25:31Copy video clip URL More rain in Des Moines, IA has complicated efforts to restore the city’s water supply. The National Guard directs a massive sandbagging operation on the road to the water treatment plant. Officials say it will be at least a week until water is available. Marianna Lutrell and her grandson, who have spent all day getting water from the distribution center, describe how their family has coped without running water. The manager of a nearby restaurant describes the difficulties of sourcing water and staying open for business.
33:07Copy video clip URL President Clinton visits Des Moines, which remains without water, and promises that federal help is on the way. His administration later said that the federal relief package has doubled from last week’s estimates, and Clinton is now promising $2 billion in aid. A liason for FEMA is hopeful that aid money will begin to be distributed in just a few days.
38:41Copy video clip URL Colonel Al Kraus, a commander of the Army Corps of Engineers, considers releasing more water from the Coralville Reservoir, which could threaten Iowa City’s water treatment plant. The corps tries to control the outflow from dams and reservoirs on the rivers leading into the Mississippi. If more water is not let out of the reservoir, the severe flooding upstream will continue. The corps decides not to drain water from the reservoir, much to the relief of the treatment plant’s superintendent.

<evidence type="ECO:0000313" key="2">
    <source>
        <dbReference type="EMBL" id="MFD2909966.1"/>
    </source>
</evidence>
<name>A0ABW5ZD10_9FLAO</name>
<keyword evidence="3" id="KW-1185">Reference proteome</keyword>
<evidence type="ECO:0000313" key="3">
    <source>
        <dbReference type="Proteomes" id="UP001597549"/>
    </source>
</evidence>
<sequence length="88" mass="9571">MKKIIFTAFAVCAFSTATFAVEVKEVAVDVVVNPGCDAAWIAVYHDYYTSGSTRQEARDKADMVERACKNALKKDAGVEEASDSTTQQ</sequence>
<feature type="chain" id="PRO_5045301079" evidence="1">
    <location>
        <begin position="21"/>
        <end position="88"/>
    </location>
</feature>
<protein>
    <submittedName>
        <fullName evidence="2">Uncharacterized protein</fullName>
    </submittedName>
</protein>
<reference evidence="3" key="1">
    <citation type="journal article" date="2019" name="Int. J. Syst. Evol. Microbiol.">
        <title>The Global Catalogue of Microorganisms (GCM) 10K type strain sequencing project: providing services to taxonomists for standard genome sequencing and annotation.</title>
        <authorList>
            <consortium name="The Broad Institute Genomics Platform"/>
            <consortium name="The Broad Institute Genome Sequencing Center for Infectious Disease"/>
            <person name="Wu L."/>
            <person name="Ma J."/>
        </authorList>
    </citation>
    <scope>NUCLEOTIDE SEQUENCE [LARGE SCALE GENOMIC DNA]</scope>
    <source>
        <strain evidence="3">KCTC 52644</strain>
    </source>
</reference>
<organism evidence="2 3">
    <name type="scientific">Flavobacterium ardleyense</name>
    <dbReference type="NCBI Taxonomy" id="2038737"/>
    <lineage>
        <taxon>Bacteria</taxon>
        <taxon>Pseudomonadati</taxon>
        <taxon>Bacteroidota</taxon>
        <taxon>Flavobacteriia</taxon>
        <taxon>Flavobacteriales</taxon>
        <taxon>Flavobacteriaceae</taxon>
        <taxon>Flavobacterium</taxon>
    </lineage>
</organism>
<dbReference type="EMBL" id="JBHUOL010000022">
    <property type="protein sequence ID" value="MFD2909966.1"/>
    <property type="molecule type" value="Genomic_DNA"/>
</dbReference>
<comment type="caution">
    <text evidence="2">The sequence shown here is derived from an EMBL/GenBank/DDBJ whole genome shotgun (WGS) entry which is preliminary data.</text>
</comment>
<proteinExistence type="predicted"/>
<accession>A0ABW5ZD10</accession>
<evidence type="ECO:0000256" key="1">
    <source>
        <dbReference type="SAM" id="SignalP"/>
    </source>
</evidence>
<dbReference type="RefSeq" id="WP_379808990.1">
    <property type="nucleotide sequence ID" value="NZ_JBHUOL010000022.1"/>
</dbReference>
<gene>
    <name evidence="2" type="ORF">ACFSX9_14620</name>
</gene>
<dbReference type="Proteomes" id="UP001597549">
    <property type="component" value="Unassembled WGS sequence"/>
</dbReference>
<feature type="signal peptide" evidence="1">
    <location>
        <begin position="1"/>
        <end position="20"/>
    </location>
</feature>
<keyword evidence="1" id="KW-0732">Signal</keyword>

45:15Copy video clip URL While downtown St. Louis is protected from the flood by a concrete seawall, other parts of the city have been flooded. Further north, St. Charles County is now 40% under water. Parishioners of a small church are joined by volunteers to build a protective sandbag wall. They learn that the latest crest prediction will put the water over their wall, which devastates Reverend Ken Spilger and Tom Scott, who were organizing much of the effort. Officials stopped the sandbagging effort near Scott’s home when the pressure on the wall became too dangerous.
54:24Copy video clip URL The wall around Rev. Spilger’s church successfully held back the crest of the river. Tom and Betty Scott were not so lucky – with the pumps removed from the sandbag wall, the seepage brought the water level to the same height on both side. Rev. Spilger is worried by the latest report from the Army Corps of Engineers, which predicts a second, higher crest on the river that night.